In the fall 2018 semester, I taught a semester-long class on Cyborgs and Cybernetics at the Technology, Culture, and Society department at NYU Tandon School of Engineering.
Feminist science studies scholar Donna Haraway writes: “By the late twentieth century, our time, a mythic time, we are all chimeras, theorized and fabricated hybrids of machine and organism; in short, we are all cyborgs.” But what does it mean to say that we are all cyborgs? This class will explore the history and theory of cyborgs and cyborgs in the many domains in which they have been influential to offer some answers to that question.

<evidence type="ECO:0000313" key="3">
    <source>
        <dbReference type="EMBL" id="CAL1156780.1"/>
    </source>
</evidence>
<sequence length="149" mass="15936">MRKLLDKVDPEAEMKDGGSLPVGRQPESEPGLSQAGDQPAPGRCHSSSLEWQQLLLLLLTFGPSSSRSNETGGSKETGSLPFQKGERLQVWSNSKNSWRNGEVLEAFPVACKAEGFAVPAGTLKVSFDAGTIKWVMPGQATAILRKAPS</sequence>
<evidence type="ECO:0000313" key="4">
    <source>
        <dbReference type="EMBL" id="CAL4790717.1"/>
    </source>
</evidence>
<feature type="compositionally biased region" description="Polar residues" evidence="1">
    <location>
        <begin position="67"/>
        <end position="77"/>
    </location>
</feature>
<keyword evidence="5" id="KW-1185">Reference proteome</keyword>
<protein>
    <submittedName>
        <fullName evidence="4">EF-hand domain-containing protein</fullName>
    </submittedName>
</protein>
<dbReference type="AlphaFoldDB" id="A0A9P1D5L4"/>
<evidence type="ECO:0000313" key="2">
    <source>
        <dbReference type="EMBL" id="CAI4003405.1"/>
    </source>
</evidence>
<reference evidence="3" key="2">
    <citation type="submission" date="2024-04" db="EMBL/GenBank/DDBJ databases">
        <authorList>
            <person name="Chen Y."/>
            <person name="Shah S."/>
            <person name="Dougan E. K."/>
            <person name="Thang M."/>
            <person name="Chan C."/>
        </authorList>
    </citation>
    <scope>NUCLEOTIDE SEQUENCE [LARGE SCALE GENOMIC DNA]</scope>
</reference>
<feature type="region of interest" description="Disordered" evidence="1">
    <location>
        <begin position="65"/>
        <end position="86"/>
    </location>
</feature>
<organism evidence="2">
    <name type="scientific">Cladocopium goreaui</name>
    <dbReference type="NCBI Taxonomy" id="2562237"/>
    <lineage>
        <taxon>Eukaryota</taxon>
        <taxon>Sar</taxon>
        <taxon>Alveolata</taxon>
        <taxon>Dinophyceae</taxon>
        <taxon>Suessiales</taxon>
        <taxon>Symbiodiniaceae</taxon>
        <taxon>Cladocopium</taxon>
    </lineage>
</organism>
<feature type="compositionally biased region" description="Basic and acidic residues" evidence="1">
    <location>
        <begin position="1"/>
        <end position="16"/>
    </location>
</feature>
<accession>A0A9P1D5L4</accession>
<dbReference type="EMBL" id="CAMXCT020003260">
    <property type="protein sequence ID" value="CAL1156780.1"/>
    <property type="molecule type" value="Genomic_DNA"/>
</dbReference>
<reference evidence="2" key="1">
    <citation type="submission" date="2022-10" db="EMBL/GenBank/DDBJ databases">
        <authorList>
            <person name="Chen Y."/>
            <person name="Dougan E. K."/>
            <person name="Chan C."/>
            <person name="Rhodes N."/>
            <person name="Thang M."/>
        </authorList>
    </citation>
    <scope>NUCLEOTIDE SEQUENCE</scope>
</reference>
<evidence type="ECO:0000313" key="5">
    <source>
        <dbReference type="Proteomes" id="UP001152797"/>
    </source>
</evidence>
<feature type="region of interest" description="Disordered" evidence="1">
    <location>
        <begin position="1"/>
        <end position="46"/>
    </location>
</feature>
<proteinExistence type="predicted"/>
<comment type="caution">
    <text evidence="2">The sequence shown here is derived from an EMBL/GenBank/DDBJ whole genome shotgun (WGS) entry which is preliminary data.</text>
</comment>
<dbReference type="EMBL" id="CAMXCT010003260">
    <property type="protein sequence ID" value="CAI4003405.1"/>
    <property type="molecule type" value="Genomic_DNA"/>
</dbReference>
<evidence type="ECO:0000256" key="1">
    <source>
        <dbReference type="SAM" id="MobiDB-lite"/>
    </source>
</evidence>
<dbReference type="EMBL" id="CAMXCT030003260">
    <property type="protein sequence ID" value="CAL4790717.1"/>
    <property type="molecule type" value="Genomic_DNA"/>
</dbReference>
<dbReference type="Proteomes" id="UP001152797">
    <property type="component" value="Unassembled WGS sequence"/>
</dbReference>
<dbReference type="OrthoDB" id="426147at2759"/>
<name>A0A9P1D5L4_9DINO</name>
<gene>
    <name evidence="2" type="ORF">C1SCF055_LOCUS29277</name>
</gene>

The class will begin with a dive into the history of cybernetics, a engineering and philosophical paradigm emerged as a way to solve critical engineering challenges during World War II. Cybernetics went on to have an outsized impact in the sciences, engineering, and the social sciences with the acceleration of the space race and the professionalization of scholarly life, influencing fields as varied as information science, management, bionics, anthropology, and biology. Cybernetics has had an equally lively afterlife in popular culture, where cyborgs have proliferated and anchored a variety of dystopian, utopian, and liberatory thinking. Throughout the later parts of the class, we will explore how cyborgs and cybernetics have been taken up as cultural resources by practitioners, artists, philosophers, and writers as aids for understanding, critiquing, and changing modern society.